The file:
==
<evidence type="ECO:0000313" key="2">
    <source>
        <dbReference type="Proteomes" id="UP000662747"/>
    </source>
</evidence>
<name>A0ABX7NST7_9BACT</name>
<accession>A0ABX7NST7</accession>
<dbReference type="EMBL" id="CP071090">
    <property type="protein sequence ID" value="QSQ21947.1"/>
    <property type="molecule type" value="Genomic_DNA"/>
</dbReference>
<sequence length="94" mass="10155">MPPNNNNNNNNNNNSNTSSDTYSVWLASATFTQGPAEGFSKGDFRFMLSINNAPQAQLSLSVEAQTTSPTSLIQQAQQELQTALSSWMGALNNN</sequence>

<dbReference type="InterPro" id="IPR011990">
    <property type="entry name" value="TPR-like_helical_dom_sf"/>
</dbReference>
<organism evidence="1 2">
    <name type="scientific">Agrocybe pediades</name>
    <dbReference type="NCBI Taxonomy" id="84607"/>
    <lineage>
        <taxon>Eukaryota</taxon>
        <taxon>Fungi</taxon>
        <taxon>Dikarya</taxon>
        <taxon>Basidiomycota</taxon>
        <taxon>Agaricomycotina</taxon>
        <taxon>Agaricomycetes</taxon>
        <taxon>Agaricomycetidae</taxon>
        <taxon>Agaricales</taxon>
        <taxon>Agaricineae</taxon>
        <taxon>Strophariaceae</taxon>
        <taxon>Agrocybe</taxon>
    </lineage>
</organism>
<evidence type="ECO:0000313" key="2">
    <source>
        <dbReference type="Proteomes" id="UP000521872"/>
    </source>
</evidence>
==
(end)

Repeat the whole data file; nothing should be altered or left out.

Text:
<evidence type="ECO:0000313" key="2">
    <source>
        <dbReference type="Proteomes" id="UP000662747"/>
    </source>
</evidence>
<name>A0ABX7NST7_9BACT</name>
<accession>A0ABX7NST7</accession>
<dbReference type="EMBL" id="CP071090">
    <property type="protein sequence ID" value="QSQ21947.1"/>
    <property type="molecule type" value="Genomic_DNA"/>
</dbReference>
<sequence length="94" mass="10155">MPPNNNNNNNNNNNSNTSSDTYSVWLASATFTQGPAEGFSKGDFRFMLSINNAPQAQLSLSVEAQTTSPTSLIQQAQQELQTALSSWMGALNNN</sequence>

<dbReference type="InterPro" id="IPR011990">
    <property type="entry name" value="TPR-like_helical_dom_sf"/>
</dbReference>
<organism evidence="1 2">
    <name type="scientific">Agrocybe pediades</name>
    <dbReference type="NCBI Taxonomy" id="84607"/>
    <lineage>
        <taxon>Eukaryota</taxon>
        <taxon>Fungi</taxon>
        <taxon>Dikarya</taxon>
        <taxon>Basidiomycota</taxon>
        <taxon>Agaricomycotina</taxon>
        <taxon>Agaricomycetes</taxon>
        <taxon>Agaricomycetidae</taxon>
        <taxon>Agaricales</taxon>
        <taxon>Agaricineae</taxon>
        <taxon>Strophariaceae</taxon>
        <taxon>Agrocybe</taxon>
    </lineage>
</organism>
<evidence type="ECO:0000313" key="2">
    <source>
        <dbReference type="Proteomes" id="UP000521872"/>
    </source>
</evidence>